I vow to live fully in each moment
and to look at all beings with eyes of compassion!

Reciting this gatha can give us energy to live the day well. Twenty-four hours are a treasure-chest of jewels. If we waste these hours, we waste our life. The practice is to smile as soon as we wake up, recognizing this day as an opportunity for practicing. It is up to us not to waste it. When we look at all beings with eyes of love and compassion, we feel wonderful. With the energy of mindfulness, washing the dishes, sweeping the floor, or practicing sitting or walking meditation are all the more precious.

Suffering can propel us to practice. When we are anxious or sad and see that these practices bring us relief, we will want to continue. It takes energy to look into suffering and to see what has brought about that suffering. But this insight will lead us to see how to end our suffering, and the path needed to do so. When we embrace our suffering, we see its origins, and we see that it can end because there is a path. Our suffering is at the center. When we look into the compost, we see the flowers. When we look into the sea of fire, we see a lotus. The path that does not run away from but embraces our suffering is the path that will lead us to liberation.

It is not always necessary for us to deal directly with our suffering. Sometimes we can just allow it to lie dormant in our store consciousness, and we use the opportunity to touch the refreshing and healing elements within us and around us with our mindfulness. They will take care of our pain, like antibodies taking care of the foreign bodies that have entered our bloodstream. When unwholesome seeds have arisen, we have to take care of them. When unwholesome seeds are dormant, our job is to help them sleep peacefully and be transformed at the base.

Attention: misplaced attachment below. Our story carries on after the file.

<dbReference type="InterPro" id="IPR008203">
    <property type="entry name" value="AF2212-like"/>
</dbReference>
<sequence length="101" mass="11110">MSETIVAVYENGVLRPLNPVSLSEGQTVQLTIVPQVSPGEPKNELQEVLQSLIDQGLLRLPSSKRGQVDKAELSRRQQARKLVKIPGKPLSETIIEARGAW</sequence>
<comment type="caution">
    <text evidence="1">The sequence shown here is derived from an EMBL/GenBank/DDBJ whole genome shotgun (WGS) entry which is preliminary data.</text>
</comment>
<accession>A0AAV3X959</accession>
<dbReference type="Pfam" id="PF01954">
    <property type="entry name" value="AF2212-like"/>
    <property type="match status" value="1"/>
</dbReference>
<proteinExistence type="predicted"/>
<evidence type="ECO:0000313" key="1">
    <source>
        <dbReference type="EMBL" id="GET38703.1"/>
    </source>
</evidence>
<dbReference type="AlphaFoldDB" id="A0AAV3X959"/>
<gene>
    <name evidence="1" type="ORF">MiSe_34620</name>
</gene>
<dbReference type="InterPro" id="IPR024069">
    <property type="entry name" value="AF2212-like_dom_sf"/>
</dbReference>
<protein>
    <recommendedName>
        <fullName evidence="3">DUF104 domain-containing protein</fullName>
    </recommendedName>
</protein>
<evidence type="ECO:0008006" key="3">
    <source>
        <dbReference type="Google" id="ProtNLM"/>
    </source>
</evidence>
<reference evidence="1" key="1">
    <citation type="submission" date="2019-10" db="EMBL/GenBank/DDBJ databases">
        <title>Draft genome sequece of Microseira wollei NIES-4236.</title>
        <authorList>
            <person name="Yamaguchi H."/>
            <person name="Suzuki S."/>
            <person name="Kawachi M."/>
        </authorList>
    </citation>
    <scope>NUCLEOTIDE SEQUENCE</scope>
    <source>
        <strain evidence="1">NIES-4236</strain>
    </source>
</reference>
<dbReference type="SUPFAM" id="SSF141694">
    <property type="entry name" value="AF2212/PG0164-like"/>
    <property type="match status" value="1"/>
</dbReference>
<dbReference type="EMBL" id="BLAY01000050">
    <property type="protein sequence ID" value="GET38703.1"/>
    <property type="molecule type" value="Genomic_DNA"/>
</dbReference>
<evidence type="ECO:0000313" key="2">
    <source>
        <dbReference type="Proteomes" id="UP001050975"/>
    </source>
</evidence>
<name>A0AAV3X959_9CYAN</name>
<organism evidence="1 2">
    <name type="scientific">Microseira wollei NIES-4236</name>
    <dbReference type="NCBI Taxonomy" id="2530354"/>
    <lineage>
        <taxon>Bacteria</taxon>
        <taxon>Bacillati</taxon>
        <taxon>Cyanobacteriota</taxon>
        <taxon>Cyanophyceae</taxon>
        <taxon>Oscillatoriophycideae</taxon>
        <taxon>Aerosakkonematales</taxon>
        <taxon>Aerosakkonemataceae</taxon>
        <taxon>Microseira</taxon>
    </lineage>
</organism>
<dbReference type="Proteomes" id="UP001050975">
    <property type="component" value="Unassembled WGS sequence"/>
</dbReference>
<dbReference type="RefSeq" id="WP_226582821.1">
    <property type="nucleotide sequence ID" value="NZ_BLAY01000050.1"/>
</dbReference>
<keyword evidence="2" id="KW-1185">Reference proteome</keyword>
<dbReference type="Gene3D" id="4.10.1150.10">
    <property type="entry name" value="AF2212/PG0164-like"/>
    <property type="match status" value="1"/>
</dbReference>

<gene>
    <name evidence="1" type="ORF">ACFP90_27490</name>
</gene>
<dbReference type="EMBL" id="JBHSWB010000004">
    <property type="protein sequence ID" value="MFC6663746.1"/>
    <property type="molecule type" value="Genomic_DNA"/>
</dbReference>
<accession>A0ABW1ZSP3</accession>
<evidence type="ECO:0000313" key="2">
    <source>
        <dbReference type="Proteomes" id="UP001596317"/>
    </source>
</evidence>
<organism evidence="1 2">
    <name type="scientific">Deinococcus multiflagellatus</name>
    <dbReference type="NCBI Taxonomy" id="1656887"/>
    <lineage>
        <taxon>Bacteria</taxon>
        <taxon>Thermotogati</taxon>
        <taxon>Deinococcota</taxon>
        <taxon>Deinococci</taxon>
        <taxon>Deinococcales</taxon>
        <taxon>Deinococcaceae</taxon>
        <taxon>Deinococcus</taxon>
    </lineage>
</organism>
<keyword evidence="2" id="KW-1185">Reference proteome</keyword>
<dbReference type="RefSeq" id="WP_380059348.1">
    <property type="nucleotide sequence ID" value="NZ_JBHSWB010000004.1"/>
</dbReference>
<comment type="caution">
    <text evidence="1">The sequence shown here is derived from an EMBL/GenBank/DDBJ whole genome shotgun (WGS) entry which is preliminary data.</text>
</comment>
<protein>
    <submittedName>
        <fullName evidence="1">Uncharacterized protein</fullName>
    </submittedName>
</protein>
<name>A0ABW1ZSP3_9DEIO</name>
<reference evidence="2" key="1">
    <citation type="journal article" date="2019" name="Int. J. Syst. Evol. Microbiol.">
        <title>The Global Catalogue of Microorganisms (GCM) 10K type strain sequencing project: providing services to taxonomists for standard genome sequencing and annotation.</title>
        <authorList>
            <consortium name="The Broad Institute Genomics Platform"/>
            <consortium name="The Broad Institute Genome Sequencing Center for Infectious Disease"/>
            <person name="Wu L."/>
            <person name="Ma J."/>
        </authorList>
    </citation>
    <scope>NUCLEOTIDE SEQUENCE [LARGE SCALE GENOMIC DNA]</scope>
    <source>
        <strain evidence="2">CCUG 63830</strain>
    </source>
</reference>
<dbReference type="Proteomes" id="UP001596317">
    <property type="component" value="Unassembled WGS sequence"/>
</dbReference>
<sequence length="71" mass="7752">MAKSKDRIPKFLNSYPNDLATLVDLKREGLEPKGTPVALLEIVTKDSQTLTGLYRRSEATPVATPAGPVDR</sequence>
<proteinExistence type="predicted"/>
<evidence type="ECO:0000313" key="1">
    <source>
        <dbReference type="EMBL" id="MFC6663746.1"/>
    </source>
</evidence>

With Right View, we see the way we need to go, and our seeing gives us faith and energy. If we feel better after practicing walking meditation for an hour, we will have the determination to continue the practice. When we see how walking meditation brings peace to others, we will have even more faith in practice. With patience, we can discover the joys of life that are all around us, and we will have more energy, interest, and diligence. The practice of mindful living should be joyful and pleasant. If you breathe in and out and feel joy and peace, that is Right Diligence. If you suppress yourself, if you suffer during your practice, it probably is not Right Diligence. Examine your practice. See what brings you joy and happiness of a sustained kind. Try to spend time with a Sangha, brothers and sisters who are creating a field of mindful energy that can make your practice easy. Work together with a teacher and with a friend to transform your suffering into compassion, peace, and understanding, and do it with joy and ease. That is Right Diligence.

From "Heart of the Buddha's Teachings"
by Thich Nhat Hanh